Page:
What to Do for Severe Bleeding

What to Do for Severe Bleeding

 

What to Do for Severe Bleeding

Severe bleeding, also known as hemorrhaging, is a medical emergency that requires immediate attention. It is defined as the loss of a large amount of blood, either externally or internally, that can lead to shock and death if not treated promptly.

Hemorrhaging can be caused by various factors, including injuries, surgery, childbirth, and certain medical conditions. Knowing what to do in the event of severe bleeding is essential to prevent further damage and seek proper medical treatment. Let us discuss the steps to take in case of severe bleeding and how to provide first aid until medical help arrives.

 

Internal Bleeding Signs

Symptoms of internal bleeding due to trauma may range in severity, depending on the type and extent of the injury. The damage is often immediately apparent in the case of more severe trauma.

It is essential to seek medical attention if you suspect you may have sustained internal bleeding due to trauma. The symptoms experienced will depend on the trauma suffered and the affected body part. In less severe trauma cases, symptoms may take longer to develop and gradually become more powerful as the bleeding persists.

Some of the examples are:

  1. Light-headedness, dizziness, or fainting can be caused by internal bleeding resulting in significant blood loss.
  2. Ecchymosis, or a large area of purple skin, may be caused by bleeding into the skin and soft tissues.
  3. Abdominal pain and swelling may indicate internal bleeding in the liver or spleen due to trauma. These symptoms may worsen as the bleeding continues.
  4. Swelling, tightness, and pain in the leg may result from internal bleeding in the thigh, often caused by a thighbone fracture.
  5. Headaches, seizures, and loss of consciousness may be symptoms of internal bleeding in the brain. Seeking medical attention if you experience any of these symptoms is essential.

(MedlinePlus)

 

Bleeding and Blood Thinners

It is essential to treat blood clots as they can cause heart attacks, strokes, and blockages. Blood thinners are medications that help prevent blood clots from forming. They do not dissolve existing clots but can prevent them from becoming more significant.

Specific individuals may require blood thinners due to heart or blood vessel diseases, atrial fibrillation, a heart valve replacement, a risk of blood clots after surgery, or congenital heart defects.

There are two main types of blood thinners: anticoagulants and antiplatelets.

Anticoagulants slow down the body’s clotting process. At the same time, antiplatelets prevent blood cells called platelets from clumping together and forming a clot. Antiplatelets are often prescribed for individuals with a heart attack or stroke.

 

Safety and Blood Thinners

Following the instructions carefully when taking a blood thinner is essential to ensure safe usage. Blood thinners may interact with certain medications, foods, vitamins, and alcohol, so you must inform your healthcare provider of all the medicines and supplements you are taking. It is essential to carry the appropriate medication dosage to prevent clots without increasing the risk of bleeding. Regular blood tests may be necessary to monitor the effectiveness of the blood thinner in preventing clotting.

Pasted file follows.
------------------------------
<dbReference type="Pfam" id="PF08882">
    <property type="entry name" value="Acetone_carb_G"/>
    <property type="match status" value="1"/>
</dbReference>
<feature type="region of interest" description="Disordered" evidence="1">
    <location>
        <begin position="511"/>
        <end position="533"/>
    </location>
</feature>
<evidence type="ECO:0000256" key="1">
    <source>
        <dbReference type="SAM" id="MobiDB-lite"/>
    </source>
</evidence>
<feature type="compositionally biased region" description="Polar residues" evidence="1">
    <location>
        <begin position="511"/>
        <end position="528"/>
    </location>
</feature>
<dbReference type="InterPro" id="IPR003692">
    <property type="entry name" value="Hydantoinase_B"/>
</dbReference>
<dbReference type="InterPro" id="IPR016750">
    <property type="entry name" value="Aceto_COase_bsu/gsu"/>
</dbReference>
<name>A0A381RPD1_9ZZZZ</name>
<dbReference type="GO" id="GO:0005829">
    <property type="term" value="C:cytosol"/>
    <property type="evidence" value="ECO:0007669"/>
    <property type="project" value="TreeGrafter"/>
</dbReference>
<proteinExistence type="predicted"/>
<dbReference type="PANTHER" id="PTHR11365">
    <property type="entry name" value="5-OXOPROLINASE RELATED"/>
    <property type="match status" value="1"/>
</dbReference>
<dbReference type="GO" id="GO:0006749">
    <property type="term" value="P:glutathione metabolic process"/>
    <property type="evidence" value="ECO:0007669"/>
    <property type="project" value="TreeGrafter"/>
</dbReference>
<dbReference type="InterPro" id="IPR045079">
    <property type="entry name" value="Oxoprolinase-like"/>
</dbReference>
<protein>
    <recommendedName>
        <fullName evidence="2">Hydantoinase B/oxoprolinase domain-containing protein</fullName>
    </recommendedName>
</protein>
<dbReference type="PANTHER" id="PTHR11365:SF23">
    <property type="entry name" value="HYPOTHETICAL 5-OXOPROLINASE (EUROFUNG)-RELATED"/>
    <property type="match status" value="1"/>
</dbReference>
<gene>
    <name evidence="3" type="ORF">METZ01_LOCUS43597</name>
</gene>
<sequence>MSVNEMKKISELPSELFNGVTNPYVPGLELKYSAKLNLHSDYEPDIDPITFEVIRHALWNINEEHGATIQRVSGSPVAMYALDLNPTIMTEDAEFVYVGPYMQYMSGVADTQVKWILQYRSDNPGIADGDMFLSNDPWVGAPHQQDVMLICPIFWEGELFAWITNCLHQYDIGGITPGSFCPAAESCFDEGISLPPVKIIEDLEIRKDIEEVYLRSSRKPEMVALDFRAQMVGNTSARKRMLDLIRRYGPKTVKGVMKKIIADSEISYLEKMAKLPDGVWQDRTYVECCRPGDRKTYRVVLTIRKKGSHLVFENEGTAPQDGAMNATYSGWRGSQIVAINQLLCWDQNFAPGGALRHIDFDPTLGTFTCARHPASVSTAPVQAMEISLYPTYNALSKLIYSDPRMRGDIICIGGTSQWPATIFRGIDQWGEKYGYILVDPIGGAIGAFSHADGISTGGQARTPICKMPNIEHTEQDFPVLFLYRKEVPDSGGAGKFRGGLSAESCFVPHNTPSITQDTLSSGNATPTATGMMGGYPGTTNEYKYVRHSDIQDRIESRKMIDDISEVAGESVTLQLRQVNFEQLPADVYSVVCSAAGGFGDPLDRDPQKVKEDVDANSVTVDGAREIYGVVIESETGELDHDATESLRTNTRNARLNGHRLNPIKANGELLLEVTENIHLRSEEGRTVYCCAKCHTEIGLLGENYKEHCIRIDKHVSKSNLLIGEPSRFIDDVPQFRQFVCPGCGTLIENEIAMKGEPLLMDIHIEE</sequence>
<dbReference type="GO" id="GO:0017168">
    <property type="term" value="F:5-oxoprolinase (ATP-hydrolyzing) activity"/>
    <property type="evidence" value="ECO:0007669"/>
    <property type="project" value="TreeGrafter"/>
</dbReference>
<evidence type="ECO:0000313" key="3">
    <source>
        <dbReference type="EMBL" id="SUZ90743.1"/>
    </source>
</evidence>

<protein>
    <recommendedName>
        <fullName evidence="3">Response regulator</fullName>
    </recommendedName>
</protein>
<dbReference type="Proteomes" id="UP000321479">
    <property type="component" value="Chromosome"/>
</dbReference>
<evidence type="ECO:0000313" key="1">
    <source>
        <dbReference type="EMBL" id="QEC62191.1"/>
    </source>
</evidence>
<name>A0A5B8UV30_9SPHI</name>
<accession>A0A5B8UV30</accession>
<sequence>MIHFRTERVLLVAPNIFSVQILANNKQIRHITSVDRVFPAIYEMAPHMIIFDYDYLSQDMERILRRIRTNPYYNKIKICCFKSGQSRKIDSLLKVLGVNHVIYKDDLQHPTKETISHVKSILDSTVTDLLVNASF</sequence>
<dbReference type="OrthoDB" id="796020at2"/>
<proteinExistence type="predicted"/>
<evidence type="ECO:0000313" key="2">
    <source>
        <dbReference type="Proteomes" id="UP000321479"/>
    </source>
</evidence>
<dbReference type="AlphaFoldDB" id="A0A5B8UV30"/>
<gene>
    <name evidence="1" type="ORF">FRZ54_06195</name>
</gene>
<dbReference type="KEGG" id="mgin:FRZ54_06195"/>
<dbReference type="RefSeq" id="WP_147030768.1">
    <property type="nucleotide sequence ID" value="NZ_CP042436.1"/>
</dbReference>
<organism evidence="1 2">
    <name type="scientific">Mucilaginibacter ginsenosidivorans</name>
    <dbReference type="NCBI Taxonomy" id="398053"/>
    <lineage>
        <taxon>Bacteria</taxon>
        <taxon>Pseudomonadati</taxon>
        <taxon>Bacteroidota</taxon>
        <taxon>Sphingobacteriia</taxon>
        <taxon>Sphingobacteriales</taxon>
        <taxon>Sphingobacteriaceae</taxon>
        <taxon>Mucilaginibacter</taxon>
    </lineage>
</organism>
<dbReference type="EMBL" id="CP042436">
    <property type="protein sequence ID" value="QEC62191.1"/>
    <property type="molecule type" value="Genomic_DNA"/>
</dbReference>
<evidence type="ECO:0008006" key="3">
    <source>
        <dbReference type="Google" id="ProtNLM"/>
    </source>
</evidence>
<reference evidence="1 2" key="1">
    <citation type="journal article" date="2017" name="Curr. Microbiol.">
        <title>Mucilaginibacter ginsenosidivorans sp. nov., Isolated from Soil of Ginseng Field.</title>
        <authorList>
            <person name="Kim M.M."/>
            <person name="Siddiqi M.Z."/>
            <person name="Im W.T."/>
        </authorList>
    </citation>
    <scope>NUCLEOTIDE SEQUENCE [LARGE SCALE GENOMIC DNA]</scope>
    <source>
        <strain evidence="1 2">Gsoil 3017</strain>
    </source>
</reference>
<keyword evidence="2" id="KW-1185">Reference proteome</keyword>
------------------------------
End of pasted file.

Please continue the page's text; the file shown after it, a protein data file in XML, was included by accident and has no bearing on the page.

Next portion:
First-aid Steps for Bleeding

  1. If the wound is deep or the severity is uncertain, call 911 or the local emergency number. Avoid moving the injured person unless necessary to prevent further injury.
  2. Don disposable gloves and personal protective equipment, if available, before checking for the source of the wound.
  3. Remove any clothing or debris from the wound and look for the source of the bleeding. Remove any obvious debris, and do not probe the wound. Do not try to clean the wound or remove large or deeply embedded objects.
  4. To stop the bleeding, cover the wound with sterile gauze or a clean cloth and press firmly with the palm of your hand until the bleeding stops. If a skull fracture is suspected, do not press on an eye injury, embedded object, or head wound.
  5. Wrap the wound with a thick bandage or clean cloth and tape, and lift the injury above heart level if possible. Help the injured person lie down, placing them on a rug or blanket to prevent loss of body heat. If signs of shock, such as weakness, clammy skin, or a rapid pulse, are present, elevate the feet. Reassure the injured person calmly. If the blood seeps through the bandage, add more gauze or cloth to the existing plaster and continue pressing firmly on the area.

(MayoClinic)

 

In conclusion, it is crucial to seek emergency medical attention for deep or uncertain wounds and to follow proper steps to stop bleeding and protect the injured person while waiting for help. Careful attention to detail and following the appropriate protocol can save lives in severe bleeding. If an emergency, call 911 or head to the nearest emergency room.

 

Rice Emergency Room

Rice Emergency Room is equipped to get emergency severe bleeding under control. We can perform stitches and identify wounds or internal bleeding that require emergency care. From automobile accidents, cuts and puncture wounds, sports injuries and deep abrasions, blood loss needs immediate treatement. We’re here for your family 24/7, 365 days a year and conveniently located in Rice Village.

 

Works CIted

Mayo Clinic. “Severe Bleeding: First Aid.” Mayo Clinic, Mayo Foundation for Medical Education and Research, 8 Oct. 2022,

www.mayoclinic.org/first-aid/first-aid-severe-bleeding/basics/art-20056661.

WebMD. “Abdominal Pain & Internal Bleeding from Injury: Symptoms, Treatments.” WebMD, WebMD,

www.webmd.com/first-aid/internal-bleeding-causes-signs.

MedlinePlus. “Blood Thinners | Anticoagulants.” MedlinePlus, U.S. National Library of Medicine,

medlineplus.gov/bloodthinners.html.

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